Design considerations rank at the top of the list if you want to reduce the cost to manufacture. In fact, according to Boothroyd Dewhurst Inc. (Wakefield, RI), the first company to commercialize design for manufacture and assembly (DFMA) methodologies and software tools, 80% of the cost of a new product hinges on the design.
Making the right design decisions early in the product development process can have a substantial impact on total product cost. “The use of DFMA to help choose the right structures, materials, processes and labor has become critical given that companies get few second chances in today’s global markets,” said John Gilligan, President of Boothroyd Dewhurst Inc., sponsor of the 31st Annual International Forum on Design for Manufacture and Assembly on June 7 and 8 in Providence, RI. This year’s conference theme is DFMA Design Decision: Understanding Total Product Cost.
“Manufacturers today are striving to tighten their supply chains and move closer to key markets,” Gilligan commented. “They are also taking a hard look at whether or not their product designs help them downstream with demand fulfillment and throughput. The right designs should reach customers quickly with the high quality and performance characteristics they need.”
PlasticsToday spoke with Nick Dewhurst, Executive Vice President and co-founder of Boothroyd Dewhurst, about the importance of DFMA. “The analogy I like to use is that DFMA is the campfire around which people sit to discuss product design,” he explained. “DFMA forces those conversations, which happen too often late in the development process, to happen earlier to minimize design iterations. Everybody should be involved in DFMA from the start including supply chain management, quality, engineering and especially suppliers. The result can be an elimination of things that add complexity to a product and, thus, increase cost. DFMA forces everyone involved to go through the design and discuss the details.”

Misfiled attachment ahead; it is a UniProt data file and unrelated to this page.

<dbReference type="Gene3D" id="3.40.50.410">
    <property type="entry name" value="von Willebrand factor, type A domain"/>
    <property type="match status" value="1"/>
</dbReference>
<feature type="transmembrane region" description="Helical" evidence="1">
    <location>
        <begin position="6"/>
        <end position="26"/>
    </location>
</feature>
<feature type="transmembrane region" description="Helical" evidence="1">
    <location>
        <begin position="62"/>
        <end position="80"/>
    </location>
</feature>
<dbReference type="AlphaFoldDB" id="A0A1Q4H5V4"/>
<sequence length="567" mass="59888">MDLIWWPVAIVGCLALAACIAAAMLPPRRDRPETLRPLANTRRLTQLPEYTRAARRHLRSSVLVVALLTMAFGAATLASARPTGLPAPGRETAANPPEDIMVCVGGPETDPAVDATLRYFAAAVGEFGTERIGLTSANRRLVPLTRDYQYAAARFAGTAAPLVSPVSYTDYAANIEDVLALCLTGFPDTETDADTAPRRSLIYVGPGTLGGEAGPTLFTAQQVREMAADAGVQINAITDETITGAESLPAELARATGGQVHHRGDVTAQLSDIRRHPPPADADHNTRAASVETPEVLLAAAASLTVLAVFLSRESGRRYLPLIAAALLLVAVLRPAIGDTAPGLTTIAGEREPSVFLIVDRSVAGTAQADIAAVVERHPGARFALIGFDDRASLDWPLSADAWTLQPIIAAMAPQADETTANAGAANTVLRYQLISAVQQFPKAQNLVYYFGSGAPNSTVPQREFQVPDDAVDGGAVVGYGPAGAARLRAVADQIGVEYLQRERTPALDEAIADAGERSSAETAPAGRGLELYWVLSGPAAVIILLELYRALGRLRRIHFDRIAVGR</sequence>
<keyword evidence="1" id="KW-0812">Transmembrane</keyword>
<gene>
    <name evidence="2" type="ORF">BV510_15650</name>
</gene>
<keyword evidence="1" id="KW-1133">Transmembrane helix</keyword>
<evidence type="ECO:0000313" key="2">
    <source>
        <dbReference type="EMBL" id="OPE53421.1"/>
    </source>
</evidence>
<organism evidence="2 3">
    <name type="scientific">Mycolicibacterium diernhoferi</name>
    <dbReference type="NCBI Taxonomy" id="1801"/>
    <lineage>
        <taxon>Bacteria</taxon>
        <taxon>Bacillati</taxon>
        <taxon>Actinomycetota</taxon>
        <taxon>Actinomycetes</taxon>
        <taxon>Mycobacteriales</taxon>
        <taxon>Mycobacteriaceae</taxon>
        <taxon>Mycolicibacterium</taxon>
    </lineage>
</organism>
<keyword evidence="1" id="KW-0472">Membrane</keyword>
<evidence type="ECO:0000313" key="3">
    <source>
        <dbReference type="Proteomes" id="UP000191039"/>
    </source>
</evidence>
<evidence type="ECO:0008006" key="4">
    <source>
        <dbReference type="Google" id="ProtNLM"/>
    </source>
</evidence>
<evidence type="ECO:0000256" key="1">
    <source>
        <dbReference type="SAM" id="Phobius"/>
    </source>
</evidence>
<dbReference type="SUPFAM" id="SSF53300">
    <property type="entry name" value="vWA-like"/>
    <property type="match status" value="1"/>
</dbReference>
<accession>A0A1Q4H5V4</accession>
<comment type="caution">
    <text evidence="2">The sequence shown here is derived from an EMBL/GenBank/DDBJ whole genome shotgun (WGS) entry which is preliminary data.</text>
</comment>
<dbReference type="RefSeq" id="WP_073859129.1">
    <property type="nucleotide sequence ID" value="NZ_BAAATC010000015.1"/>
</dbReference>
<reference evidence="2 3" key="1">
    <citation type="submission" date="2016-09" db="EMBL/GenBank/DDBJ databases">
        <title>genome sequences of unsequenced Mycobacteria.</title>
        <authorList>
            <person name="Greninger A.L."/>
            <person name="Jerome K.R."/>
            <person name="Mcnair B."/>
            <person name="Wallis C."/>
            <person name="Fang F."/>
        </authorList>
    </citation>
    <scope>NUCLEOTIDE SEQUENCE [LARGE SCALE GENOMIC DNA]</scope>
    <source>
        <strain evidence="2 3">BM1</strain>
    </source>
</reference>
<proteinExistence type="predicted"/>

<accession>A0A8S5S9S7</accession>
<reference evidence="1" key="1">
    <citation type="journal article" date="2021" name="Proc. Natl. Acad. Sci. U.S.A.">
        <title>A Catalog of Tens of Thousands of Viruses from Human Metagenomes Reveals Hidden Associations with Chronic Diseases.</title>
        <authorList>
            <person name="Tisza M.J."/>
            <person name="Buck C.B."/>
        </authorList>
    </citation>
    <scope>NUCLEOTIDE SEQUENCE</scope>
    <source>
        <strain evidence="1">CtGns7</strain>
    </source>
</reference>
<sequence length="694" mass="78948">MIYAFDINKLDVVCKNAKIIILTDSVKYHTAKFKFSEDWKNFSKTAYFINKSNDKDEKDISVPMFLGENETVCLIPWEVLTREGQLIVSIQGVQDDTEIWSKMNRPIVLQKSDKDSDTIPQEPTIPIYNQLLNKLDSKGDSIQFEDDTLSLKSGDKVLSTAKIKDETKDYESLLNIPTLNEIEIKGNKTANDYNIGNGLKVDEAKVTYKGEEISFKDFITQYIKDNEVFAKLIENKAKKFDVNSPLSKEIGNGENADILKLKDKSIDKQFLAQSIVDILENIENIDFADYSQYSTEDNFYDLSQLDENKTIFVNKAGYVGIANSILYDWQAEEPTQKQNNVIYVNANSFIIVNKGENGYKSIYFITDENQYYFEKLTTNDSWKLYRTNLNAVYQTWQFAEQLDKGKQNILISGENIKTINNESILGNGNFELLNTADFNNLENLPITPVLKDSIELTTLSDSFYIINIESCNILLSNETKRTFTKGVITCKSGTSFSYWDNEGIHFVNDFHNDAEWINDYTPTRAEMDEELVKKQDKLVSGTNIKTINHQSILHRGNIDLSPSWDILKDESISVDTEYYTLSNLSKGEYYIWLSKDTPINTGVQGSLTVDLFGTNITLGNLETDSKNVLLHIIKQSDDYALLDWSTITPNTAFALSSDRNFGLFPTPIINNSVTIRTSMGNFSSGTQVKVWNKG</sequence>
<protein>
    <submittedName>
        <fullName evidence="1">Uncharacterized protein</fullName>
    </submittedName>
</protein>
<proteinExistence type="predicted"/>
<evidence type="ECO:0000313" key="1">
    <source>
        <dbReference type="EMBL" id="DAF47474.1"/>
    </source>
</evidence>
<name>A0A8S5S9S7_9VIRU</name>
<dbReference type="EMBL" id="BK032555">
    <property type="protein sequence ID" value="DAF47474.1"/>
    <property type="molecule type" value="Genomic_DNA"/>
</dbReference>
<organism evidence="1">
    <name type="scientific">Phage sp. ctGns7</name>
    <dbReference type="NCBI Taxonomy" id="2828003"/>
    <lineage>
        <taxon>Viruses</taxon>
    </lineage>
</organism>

Moldmakers can benefit from this method of collaboration because everyone becomes aware of everyone else’s requirements from the get-go. Too often, there is a lack of understanding of what the moldmaker needs to get started because he wasn’t involved from the start. OEMs often send out RFQs to molders and moldmakers asking for a quote when the OEM itself doesn’t know their costs to manufacture. Then they wait until the quotes come back and the job is awarded before they involve the moldmaker or molder.
“DFMA helps you understand the product costs early and helps the OEM understand the quotes from the molders relative to what the costs ought to be,” said Dewhurst. “Getting three quotes without an understanding of what your costs should be and picking the lowest one is not a strategy. Understanding your part cost in the design phase is critical.”
Total cost to manufacture is something that more OEMs are starting to examine closely, particularly when considerations of where to manufacture the product enter into the equation. “It really comes down to an early understanding of product design, and our approach with DFMA is to reduce part count of a design, which can result in an average total cost savings of 50%,” Dewhurst stated. “You have to work to achieve those savings but when you do, it suddenly makes you very competitive. Upper management often looks at the cost of labor, and that’s all they consider when choosing a supplier in a geographic location. What they miss are all of the intangible costs that don’t get figured in such as quality issues, supply-chain complexities and transportation. A more disciplined approach we take as a product design company involves what parts of the design impact costs the most and how DFMA can reduce those costs.”
The DFMA forum provides information about the tools and strategies that help meet those goals and optimizing total product cost. Additionally, the benefits of improved reliability and time-to-market that come with DFMA will be addressed by various speakers from the likes of Boeing, Medtronic, Kohler, Dynisco and Woodward.
For more information, visit www.dfma.com/forum/index.html.